Social media networks and digital communication have altered 21st-century relationships. Designed as a means of bringing people together, more couples today are contributing to their breakups or divorces by posting nasty comments about each other on social media. Many couples are unaware of the consequences these posts have on divorce settlement negotiations as well. Continue reading “For Better or For Worse: Divorce and Social Media”
Two developers — Westbrook Partners and Atlas Capital Group — recently announced an agreement to pay $100 million to acquire 200,000 square feet of air rights over Pier 40 for a proposed mixed-use development. The amount is 33% above the valuation of the air rights. The air rights were valued at $75 million, based on an appraisal commissioned by the owner, Hudson River Park Trust.
If you’re thinking of using your retirement funds to help fund your real estate investing, it won’t be long before you come across the concept of a self-directed IRA LLC. Continue reading “Setting Up an IRA LLC”
Currently, under the federal Family and Medical Leave Act (FMLA), an employee can take time off for family events, such as to care for an ill family member or when a child is born. Employees are only eligible when they work at companies with 50 or more employees, unless they work at designated governmental organizations or schools. Under FMLA, an employee can take up to 12 weeks of work off that are uncompensated. Although the employee is not paid for the time they do not work, their job is secure for that period of time.
When starting a business, there are many legal forms the venture can take. Two of the more well-known types are limited liability companies (LLC) and limited liability partnerships (LLP). Although both LLCs and LLPs have similar characteristics to corporations and partnerships, the way these structures are managed and taxed, as well as potential liability can differ.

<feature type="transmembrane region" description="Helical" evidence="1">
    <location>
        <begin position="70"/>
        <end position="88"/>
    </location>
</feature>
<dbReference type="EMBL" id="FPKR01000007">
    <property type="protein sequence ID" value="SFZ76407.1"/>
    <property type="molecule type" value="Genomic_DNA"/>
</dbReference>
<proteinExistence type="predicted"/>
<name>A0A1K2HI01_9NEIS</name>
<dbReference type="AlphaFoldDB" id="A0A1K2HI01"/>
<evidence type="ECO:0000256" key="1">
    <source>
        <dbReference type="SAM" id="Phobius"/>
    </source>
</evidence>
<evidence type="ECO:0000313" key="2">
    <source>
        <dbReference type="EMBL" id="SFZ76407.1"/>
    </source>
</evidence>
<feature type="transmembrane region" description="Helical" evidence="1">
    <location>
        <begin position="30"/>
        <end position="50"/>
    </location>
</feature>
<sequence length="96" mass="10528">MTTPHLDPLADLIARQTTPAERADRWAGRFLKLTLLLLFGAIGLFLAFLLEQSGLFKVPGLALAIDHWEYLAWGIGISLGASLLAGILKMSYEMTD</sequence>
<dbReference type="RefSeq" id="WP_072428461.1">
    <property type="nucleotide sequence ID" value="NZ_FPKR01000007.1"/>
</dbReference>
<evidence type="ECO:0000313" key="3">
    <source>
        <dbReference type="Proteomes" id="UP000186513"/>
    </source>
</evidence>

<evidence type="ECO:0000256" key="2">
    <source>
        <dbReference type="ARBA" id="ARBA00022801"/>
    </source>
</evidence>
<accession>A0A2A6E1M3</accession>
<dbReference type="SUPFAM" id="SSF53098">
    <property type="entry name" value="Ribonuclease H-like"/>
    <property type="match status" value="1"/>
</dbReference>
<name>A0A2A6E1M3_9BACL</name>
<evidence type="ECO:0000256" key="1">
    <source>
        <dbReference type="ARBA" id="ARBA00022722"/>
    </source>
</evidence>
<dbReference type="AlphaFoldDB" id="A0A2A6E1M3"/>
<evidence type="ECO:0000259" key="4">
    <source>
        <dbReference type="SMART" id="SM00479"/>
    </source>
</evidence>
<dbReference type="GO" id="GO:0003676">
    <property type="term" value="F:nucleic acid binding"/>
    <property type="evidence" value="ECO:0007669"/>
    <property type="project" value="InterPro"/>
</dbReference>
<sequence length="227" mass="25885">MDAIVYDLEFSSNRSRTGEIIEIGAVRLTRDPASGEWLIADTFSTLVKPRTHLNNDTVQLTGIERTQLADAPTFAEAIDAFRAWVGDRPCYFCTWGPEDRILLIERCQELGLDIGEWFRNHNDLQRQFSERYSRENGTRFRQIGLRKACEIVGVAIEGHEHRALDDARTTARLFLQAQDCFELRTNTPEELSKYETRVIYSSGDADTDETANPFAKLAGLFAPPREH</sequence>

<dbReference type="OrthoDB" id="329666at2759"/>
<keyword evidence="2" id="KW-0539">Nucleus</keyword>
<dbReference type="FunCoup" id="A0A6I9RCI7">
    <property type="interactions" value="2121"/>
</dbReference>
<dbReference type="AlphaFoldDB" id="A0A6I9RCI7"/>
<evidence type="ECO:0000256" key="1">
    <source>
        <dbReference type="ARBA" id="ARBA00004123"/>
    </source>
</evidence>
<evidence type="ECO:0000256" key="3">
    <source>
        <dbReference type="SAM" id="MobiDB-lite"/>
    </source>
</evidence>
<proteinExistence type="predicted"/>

With 2016 well underway, Business News Daily reported on challenges likely to be faced by business owners this year, including finding and keeping employees, and the availability of capital.
Often filing for patents are a part of business formation or expansion. A patent is a property right granted by the United States Patent and Trademark Office, to an individual, in order to protect a specific invention for approximately 20 years. As a legally enforceable status, proper due diligence is required to ensure a previously existing patent would not be infringed upon by a new one. Recently, The National Law Review discussed due diligence and how best to conduct research on existing patents.
The Suffolk Times reported that in June, 2015 a North Fork winery was named in a lawsuit for alleged employment discrimination against a transgendered man who worked in the Manhattan store location. The plaintiff claims that he was discriminated against based on being a transgendered male, and that his superiors spoke to him in a disrespectful manner, reduced his hours, assigned him to “menial tasks,” and eventually let him go citing downsizing, while still continually hiring new staff.
The death of U.S. Supreme Court Justice Antonin Scalia has sparked conversations about how his opinions affected major areas of business law.
Justice Scalia left what some call a “business law legacy.” Some of his more important opinions include Morrison v. National Australia Bank, Wal-Mart Stores v. Dukes, AT&T Mobility v. Concepcion, and American Express v. Italian Colors Restaurant. These cases had major impacts on business law and litigation.
There are many complexities when starting a business, such as proper incorporation, complying with codes and regulations, accounting issues, and if there are employees, employment issues dependent on the number of workers. Seeking legal advice from an experienced business attorney is essential to adhering to proper laws and regulations.
One challenge in starting a business with multiple employees is the possible issue of labor unions. Labor unions have representatives who are well versed in how to organize workers, and know the ins and outs of labor law. The Department of Labor has regulations business owners must abide by, especially if the business owner is engaging in “persuader” activities.